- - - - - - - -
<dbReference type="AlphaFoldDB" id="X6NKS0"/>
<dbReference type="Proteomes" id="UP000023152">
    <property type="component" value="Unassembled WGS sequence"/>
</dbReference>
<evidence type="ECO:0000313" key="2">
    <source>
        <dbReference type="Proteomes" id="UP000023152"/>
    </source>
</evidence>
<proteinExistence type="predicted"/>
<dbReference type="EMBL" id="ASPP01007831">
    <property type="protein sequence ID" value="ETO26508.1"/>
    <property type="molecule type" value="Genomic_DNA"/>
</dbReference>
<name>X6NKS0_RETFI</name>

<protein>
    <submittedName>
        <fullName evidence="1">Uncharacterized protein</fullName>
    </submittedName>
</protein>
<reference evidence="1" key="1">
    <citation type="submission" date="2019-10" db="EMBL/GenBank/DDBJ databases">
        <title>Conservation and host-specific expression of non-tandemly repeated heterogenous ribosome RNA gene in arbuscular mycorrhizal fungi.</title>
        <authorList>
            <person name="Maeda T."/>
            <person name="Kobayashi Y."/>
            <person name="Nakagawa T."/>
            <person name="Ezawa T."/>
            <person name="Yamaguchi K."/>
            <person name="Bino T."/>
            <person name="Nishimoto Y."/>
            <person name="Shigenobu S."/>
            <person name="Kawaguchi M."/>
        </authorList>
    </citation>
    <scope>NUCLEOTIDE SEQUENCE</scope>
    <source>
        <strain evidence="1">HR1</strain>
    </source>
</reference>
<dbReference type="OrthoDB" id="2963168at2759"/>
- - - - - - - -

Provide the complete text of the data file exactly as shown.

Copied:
<dbReference type="AlphaFoldDB" id="X6NKS0"/>
<dbReference type="Proteomes" id="UP000023152">
    <property type="component" value="Unassembled WGS sequence"/>
</dbReference>
<evidence type="ECO:0000313" key="2">
    <source>
        <dbReference type="Proteomes" id="UP000023152"/>
    </source>
</evidence>
<proteinExistence type="predicted"/>
<dbReference type="EMBL" id="ASPP01007831">
    <property type="protein sequence ID" value="ETO26508.1"/>
    <property type="molecule type" value="Genomic_DNA"/>
</dbReference>
<name>X6NKS0_RETFI</name>

<protein>
    <submittedName>
        <fullName evidence="1">Uncharacterized protein</fullName>
    </submittedName>
</protein>
<reference evidence="1" key="1">
    <citation type="submission" date="2019-10" db="EMBL/GenBank/DDBJ databases">
        <title>Conservation and host-specific expression of non-tandemly repeated heterogenous ribosome RNA gene in arbuscular mycorrhizal fungi.</title>
        <authorList>
            <person name="Maeda T."/>
            <person name="Kobayashi Y."/>
            <person name="Nakagawa T."/>
            <person name="Ezawa T."/>
            <person name="Yamaguchi K."/>
            <person name="Bino T."/>
            <person name="Nishimoto Y."/>
            <person name="Shigenobu S."/>
            <person name="Kawaguchi M."/>
        </authorList>
    </citation>
    <scope>NUCLEOTIDE SEQUENCE</scope>
    <source>
        <strain evidence="1">HR1</strain>
    </source>
</reference>
<dbReference type="OrthoDB" id="2963168at2759"/>